A Skilful Dance: The Three Characteristics Of Life and The Winds of Dharma

Most of us are slowly moving out of quarantine; we will encounter various situations along our path.

Annica, (Impermanence), Dukha, (Suffering), and Anata, (No-Self) are the Buddha’s next teachings after the Noble Truths. There is an emotional process, such as the loss of someone, employment, and the way things used to be. There are also the racial and political emotions, local and global. Understanding that the level of sickness, death, wrongdoing and loss is contentious, there is invaluable insight if we choose to be mindful as the layers of life unfold in our presence.

Impermanence is the most brilliant teacher of all. When we get involved with something, we sometimes forget that there will be an end. The loss can be devastating and enlightening to the natural process of Nature.

Suffering is our unintentional cultivation of the response to the forgetfulness of the end. The grieving heart is natural when we allow the process to happen. No-Self is a level of becoming impersonal that requires a personal commitment.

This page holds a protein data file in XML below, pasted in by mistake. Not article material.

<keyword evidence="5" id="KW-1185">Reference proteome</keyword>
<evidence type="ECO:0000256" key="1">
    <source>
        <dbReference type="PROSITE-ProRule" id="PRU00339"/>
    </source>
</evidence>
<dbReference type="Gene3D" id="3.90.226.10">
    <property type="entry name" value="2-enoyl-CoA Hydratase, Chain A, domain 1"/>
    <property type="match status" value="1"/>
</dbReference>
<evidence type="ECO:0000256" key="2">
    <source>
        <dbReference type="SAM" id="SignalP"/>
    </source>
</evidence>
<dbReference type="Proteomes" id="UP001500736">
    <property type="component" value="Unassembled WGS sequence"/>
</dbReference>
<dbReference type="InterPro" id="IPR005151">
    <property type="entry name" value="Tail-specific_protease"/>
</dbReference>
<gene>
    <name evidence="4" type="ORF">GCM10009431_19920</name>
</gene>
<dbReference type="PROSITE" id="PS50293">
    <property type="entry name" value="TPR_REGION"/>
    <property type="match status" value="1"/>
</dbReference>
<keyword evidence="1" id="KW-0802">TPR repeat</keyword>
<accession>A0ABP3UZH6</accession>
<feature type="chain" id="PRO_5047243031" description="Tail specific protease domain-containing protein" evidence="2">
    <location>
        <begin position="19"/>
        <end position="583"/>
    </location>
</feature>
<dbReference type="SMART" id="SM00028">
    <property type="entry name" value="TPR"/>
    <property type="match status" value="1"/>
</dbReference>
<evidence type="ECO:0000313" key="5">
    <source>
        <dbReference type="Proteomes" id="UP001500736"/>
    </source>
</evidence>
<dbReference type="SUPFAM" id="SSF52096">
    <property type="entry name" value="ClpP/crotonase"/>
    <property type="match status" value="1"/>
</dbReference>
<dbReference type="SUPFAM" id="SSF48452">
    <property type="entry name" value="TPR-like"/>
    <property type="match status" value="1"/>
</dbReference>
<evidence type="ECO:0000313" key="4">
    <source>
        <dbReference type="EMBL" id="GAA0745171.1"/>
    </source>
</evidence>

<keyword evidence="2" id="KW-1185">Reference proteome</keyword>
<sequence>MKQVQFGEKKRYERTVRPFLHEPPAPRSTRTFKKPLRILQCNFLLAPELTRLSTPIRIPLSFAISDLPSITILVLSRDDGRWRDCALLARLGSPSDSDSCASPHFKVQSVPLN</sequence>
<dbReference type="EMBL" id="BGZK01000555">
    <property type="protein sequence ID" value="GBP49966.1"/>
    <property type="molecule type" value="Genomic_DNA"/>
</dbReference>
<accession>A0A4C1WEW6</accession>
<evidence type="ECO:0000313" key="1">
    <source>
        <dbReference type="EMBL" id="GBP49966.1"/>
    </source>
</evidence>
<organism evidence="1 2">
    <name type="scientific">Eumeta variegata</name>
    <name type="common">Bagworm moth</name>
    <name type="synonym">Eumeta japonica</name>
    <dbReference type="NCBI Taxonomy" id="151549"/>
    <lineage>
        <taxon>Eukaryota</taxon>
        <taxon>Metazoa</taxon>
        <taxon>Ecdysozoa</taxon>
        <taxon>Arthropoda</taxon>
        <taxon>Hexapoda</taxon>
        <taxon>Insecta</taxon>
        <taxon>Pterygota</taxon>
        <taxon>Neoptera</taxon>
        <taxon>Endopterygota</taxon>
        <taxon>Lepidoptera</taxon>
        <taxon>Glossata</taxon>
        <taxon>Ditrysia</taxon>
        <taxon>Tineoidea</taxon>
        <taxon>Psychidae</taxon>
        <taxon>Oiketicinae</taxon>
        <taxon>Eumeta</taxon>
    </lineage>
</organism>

The eight winds of the Dharma demonstrate the vicissitude of life. These eight comes in pairs of four, and similar words can be associated with them. The groups are: Improvement and Defeat; Praise and Blame; Fame and Disgrace; and Happiness and Sorrow.

For example, someone gives me praise, I treasure that moment or situation, and the wisdom. When someone blames me, I am mindful of the moment or situation and take in the wisdom. After several repetitions of this, the Self will understand that this is enough and will pass. Eventually, the impersonal presence will become comforting.

Dancing with the Three Characteristics takes cultivation, and steadying the mind is developed.

Towards the end of the chant of the Mangala Sutta, “The Highest Blessings”, it states “although being involved of worldly ways, unshaken the mind remains.” This is about the vicissitude mentioned. (Sutta-Nipata: Mahamangala Sutta).